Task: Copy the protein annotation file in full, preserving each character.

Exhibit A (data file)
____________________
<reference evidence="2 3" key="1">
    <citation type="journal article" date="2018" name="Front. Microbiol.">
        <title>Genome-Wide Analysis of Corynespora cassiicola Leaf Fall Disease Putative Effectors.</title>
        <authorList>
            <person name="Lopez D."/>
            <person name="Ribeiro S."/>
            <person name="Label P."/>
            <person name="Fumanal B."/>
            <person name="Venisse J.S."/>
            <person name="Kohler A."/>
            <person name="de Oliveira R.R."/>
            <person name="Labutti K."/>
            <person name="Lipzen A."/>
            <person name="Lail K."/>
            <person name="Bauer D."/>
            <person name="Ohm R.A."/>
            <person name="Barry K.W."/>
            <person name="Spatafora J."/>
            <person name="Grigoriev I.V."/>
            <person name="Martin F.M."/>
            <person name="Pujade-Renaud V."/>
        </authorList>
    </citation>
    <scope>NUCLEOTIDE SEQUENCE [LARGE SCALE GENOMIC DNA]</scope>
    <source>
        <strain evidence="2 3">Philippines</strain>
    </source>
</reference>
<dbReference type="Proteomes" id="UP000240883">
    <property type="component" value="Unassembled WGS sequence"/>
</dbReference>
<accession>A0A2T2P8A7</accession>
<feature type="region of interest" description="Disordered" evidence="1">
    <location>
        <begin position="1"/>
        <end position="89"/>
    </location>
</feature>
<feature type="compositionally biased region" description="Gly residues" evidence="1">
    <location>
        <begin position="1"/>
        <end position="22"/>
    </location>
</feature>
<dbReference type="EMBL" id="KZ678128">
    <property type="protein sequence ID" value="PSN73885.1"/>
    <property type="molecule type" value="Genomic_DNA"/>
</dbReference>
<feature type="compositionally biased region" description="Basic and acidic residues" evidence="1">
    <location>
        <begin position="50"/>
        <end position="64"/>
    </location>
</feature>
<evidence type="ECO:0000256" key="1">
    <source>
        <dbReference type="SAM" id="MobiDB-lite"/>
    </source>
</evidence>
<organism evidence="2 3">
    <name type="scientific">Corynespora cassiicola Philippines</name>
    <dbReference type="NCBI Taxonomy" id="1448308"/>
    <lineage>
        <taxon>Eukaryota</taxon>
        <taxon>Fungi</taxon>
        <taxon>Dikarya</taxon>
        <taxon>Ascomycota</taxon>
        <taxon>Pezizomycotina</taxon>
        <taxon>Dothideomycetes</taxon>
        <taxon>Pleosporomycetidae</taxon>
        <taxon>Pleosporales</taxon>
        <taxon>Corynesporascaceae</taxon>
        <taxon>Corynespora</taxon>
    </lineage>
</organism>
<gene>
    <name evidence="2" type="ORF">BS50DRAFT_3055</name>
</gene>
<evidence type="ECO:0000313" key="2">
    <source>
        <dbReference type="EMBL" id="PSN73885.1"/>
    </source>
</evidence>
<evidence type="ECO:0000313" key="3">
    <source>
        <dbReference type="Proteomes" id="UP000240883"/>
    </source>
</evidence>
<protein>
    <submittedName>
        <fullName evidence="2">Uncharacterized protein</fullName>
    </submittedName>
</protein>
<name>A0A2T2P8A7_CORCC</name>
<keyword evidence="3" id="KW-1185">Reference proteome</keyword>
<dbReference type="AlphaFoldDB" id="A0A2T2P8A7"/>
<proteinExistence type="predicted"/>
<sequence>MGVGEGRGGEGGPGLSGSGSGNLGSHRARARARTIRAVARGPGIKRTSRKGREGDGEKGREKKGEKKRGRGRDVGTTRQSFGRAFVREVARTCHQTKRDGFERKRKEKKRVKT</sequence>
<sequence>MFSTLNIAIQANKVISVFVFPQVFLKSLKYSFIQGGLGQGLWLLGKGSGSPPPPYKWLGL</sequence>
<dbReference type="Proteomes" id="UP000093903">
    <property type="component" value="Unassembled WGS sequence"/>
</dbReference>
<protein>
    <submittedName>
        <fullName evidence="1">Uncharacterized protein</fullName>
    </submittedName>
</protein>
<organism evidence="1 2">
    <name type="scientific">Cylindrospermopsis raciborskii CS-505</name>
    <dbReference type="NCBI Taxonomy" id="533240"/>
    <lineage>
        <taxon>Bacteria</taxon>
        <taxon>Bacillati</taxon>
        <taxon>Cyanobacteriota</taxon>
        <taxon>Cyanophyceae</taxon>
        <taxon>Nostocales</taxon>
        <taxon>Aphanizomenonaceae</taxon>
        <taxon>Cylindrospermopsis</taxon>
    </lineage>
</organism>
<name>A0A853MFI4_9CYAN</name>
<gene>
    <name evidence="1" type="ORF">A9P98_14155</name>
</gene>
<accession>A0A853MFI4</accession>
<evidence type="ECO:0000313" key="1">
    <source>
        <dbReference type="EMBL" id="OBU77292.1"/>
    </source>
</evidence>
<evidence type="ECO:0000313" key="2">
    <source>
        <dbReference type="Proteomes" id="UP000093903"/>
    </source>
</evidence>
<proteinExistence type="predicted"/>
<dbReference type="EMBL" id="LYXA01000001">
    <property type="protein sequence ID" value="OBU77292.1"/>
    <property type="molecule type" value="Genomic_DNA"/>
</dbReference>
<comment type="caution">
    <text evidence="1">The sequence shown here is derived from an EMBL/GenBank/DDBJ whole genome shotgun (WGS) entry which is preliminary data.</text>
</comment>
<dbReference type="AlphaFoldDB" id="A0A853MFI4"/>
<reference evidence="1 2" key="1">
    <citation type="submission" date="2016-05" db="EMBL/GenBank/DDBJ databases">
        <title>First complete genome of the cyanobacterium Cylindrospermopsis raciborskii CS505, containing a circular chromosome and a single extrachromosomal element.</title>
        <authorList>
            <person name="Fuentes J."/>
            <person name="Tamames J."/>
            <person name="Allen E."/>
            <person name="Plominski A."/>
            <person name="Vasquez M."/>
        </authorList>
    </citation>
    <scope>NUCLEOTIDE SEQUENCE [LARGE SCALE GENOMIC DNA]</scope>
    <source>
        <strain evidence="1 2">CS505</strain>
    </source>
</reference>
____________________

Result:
<reference evidence="2 3" key="1">
    <citation type="journal article" date="2018" name="Front. Microbiol.">
        <title>Genome-Wide Analysis of Corynespora cassiicola Leaf Fall Disease Putative Effectors.</title>
        <authorList>
            <person name="Lopez D."/>
            <person name="Ribeiro S."/>
            <person name="Label P."/>
            <person name="Fumanal B."/>
            <person name="Venisse J.S."/>
            <person name="Kohler A."/>
            <person name="de Oliveira R.R."/>
            <person name="Labutti K."/>
            <person name="Lipzen A."/>
            <person name="Lail K."/>
            <person name="Bauer D."/>
            <person name="Ohm R.A."/>
            <person name="Barry K.W."/>
            <person name="Spatafora J."/>
            <person name="Grigoriev I.V."/>
            <person name="Martin F.M."/>
            <person name="Pujade-Renaud V."/>
        </authorList>
    </citation>
    <scope>NUCLEOTIDE SEQUENCE [LARGE SCALE GENOMIC DNA]</scope>
    <source>
        <strain evidence="2 3">Philippines</strain>
    </source>
</reference>
<dbReference type="Proteomes" id="UP000240883">
    <property type="component" value="Unassembled WGS sequence"/>
</dbReference>
<accession>A0A2T2P8A7</accession>
<feature type="region of interest" description="Disordered" evidence="1">
    <location>
        <begin position="1"/>
        <end position="89"/>
    </location>
</feature>
<feature type="compositionally biased region" description="Gly residues" evidence="1">
    <location>
        <begin position="1"/>
        <end position="22"/>
    </location>
</feature>
<dbReference type="EMBL" id="KZ678128">
    <property type="protein sequence ID" value="PSN73885.1"/>
    <property type="molecule type" value="Genomic_DNA"/>
</dbReference>
<feature type="compositionally biased region" description="Basic and acidic residues" evidence="1">
    <location>
        <begin position="50"/>
        <end position="64"/>
    </location>
</feature>
<evidence type="ECO:0000256" key="1">
    <source>
        <dbReference type="SAM" id="MobiDB-lite"/>
    </source>
</evidence>
<organism evidence="2 3">
    <name type="scientific">Corynespora cassiicola Philippines</name>
    <dbReference type="NCBI Taxonomy" id="1448308"/>
    <lineage>
        <taxon>Eukaryota</taxon>
        <taxon>Fungi</taxon>
        <taxon>Dikarya</taxon>
        <taxon>Ascomycota</taxon>
        <taxon>Pezizomycotina</taxon>
        <taxon>Dothideomycetes</taxon>
        <taxon>Pleosporomycetidae</taxon>
        <taxon>Pleosporales</taxon>
        <taxon>Corynesporascaceae</taxon>
        <taxon>Corynespora</taxon>
    </lineage>
</organism>
<gene>
    <name evidence="2" type="ORF">BS50DRAFT_3055</name>
</gene>
<evidence type="ECO:0000313" key="2">
    <source>
        <dbReference type="EMBL" id="PSN73885.1"/>
    </source>
</evidence>
<evidence type="ECO:0000313" key="3">
    <source>
        <dbReference type="Proteomes" id="UP000240883"/>
    </source>
</evidence>
<protein>
    <submittedName>
        <fullName evidence="2">Uncharacterized protein</fullName>
    </submittedName>
</protein>
<name>A0A2T2P8A7_CORCC</name>
<keyword evidence="3" id="KW-1185">Reference proteome</keyword>
<dbReference type="AlphaFoldDB" id="A0A2T2P8A7"/>
<proteinExistence type="predicted"/>
<sequence>MGVGEGRGGEGGPGLSGSGSGNLGSHRARARARTIRAVARGPGIKRTSRKGREGDGEKGREKKGEKKRGRGRDVGTTRQSFGRAFVREVARTCHQTKRDGFERKRKEKKRVKT</sequence>
<sequence>MFSTLNIAIQANKVISVFVFPQVFLKSLKYSFIQGGLGQGLWLLGKGSGSPPPPYKWLGL</sequence>
<dbReference type="Proteomes" id="UP000093903">
    <property type="component" value="Unassembled WGS sequence"/>
</dbReference>
<protein>
    <submittedName>
        <fullName evidence="1">Uncharacterized protein</fullName>
    </submittedName>
</protein>
<organism evidence="1 2">
    <name type="scientific">Cylindrospermopsis raciborskii CS-505</name>
    <dbReference type="NCBI Taxonomy" id="533240"/>
    <lineage>
        <taxon>Bacteria</taxon>
        <taxon>Bacillati</taxon>
        <taxon>Cyanobacteriota</taxon>
        <taxon>Cyanophyceae</taxon>
        <taxon>Nostocales</taxon>
        <taxon>Aphanizomenonaceae</taxon>
        <taxon>Cylindrospermopsis</taxon>
    </lineage>
</organism>
<name>A0A853MFI4_9CYAN</name>
<gene>
    <name evidence="1" type="ORF">A9P98_14155</name>
</gene>
<accession>A0A853MFI4</accession>
<evidence type="ECO:0000313" key="1">
    <source>
        <dbReference type="EMBL" id="OBU77292.1"/>
    </source>
</evidence>
<evidence type="ECO:0000313" key="2">
    <source>
        <dbReference type="Proteomes" id="UP000093903"/>
    </source>
</evidence>
<proteinExistence type="predicted"/>
<dbReference type="EMBL" id="LYXA01000001">
    <property type="protein sequence ID" value="OBU77292.1"/>
    <property type="molecule type" value="Genomic_DNA"/>
</dbReference>
<comment type="caution">
    <text evidence="1">The sequence shown here is derived from an EMBL/GenBank/DDBJ whole genome shotgun (WGS) entry which is preliminary data.</text>
</comment>
<dbReference type="AlphaFoldDB" id="A0A853MFI4"/>
<reference evidence="1 2" key="1">
    <citation type="submission" date="2016-05" db="EMBL/GenBank/DDBJ databases">
        <title>First complete genome of the cyanobacterium Cylindrospermopsis raciborskii CS505, containing a circular chromosome and a single extrachromosomal element.</title>
        <authorList>
            <person name="Fuentes J."/>
            <person name="Tamames J."/>
            <person name="Allen E."/>
            <person name="Plominski A."/>
            <person name="Vasquez M."/>
        </authorList>
    </citation>
    <scope>NUCLEOTIDE SEQUENCE [LARGE SCALE GENOMIC DNA]</scope>
    <source>
        <strain evidence="1 2">CS505</strain>
    </source>
</reference>